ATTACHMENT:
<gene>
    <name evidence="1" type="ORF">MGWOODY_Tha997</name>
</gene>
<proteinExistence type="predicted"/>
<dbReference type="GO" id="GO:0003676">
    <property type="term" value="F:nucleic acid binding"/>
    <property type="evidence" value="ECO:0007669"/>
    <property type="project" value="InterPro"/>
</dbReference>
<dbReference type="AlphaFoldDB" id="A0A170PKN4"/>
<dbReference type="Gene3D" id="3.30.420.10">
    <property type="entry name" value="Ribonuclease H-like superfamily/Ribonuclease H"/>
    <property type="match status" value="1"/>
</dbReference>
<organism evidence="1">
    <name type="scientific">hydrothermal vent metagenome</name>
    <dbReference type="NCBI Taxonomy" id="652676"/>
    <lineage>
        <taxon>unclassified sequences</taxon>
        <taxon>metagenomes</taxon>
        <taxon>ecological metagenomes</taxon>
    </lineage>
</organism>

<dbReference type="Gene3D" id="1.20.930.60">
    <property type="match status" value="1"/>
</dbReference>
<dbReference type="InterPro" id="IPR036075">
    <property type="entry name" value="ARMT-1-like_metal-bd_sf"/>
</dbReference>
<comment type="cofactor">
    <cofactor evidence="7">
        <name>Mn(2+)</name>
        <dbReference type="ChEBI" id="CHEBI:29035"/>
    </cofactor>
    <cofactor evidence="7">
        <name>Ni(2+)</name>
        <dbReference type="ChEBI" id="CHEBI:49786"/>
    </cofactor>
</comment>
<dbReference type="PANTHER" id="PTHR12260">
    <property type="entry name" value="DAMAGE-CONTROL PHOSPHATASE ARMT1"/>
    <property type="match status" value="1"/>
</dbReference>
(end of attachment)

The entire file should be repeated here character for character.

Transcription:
<gene>
    <name evidence="1" type="ORF">MGWOODY_Tha997</name>
</gene>
<proteinExistence type="predicted"/>
<dbReference type="GO" id="GO:0003676">
    <property type="term" value="F:nucleic acid binding"/>
    <property type="evidence" value="ECO:0007669"/>
    <property type="project" value="InterPro"/>
</dbReference>
<dbReference type="AlphaFoldDB" id="A0A170PKN4"/>
<dbReference type="Gene3D" id="3.30.420.10">
    <property type="entry name" value="Ribonuclease H-like superfamily/Ribonuclease H"/>
    <property type="match status" value="1"/>
</dbReference>
<organism evidence="1">
    <name type="scientific">hydrothermal vent metagenome</name>
    <dbReference type="NCBI Taxonomy" id="652676"/>
    <lineage>
        <taxon>unclassified sequences</taxon>
        <taxon>metagenomes</taxon>
        <taxon>ecological metagenomes</taxon>
    </lineage>
</organism>

<dbReference type="Gene3D" id="1.20.930.60">
    <property type="match status" value="1"/>
</dbReference>
<dbReference type="InterPro" id="IPR036075">
    <property type="entry name" value="ARMT-1-like_metal-bd_sf"/>
</dbReference>
<comment type="cofactor">
    <cofactor evidence="7">
        <name>Mn(2+)</name>
        <dbReference type="ChEBI" id="CHEBI:29035"/>
    </cofactor>
    <cofactor evidence="7">
        <name>Ni(2+)</name>
        <dbReference type="ChEBI" id="CHEBI:49786"/>
    </cofactor>
</comment>
<dbReference type="PANTHER" id="PTHR12260">
    <property type="entry name" value="DAMAGE-CONTROL PHOSPHATASE ARMT1"/>
    <property type="match status" value="1"/>
</dbReference>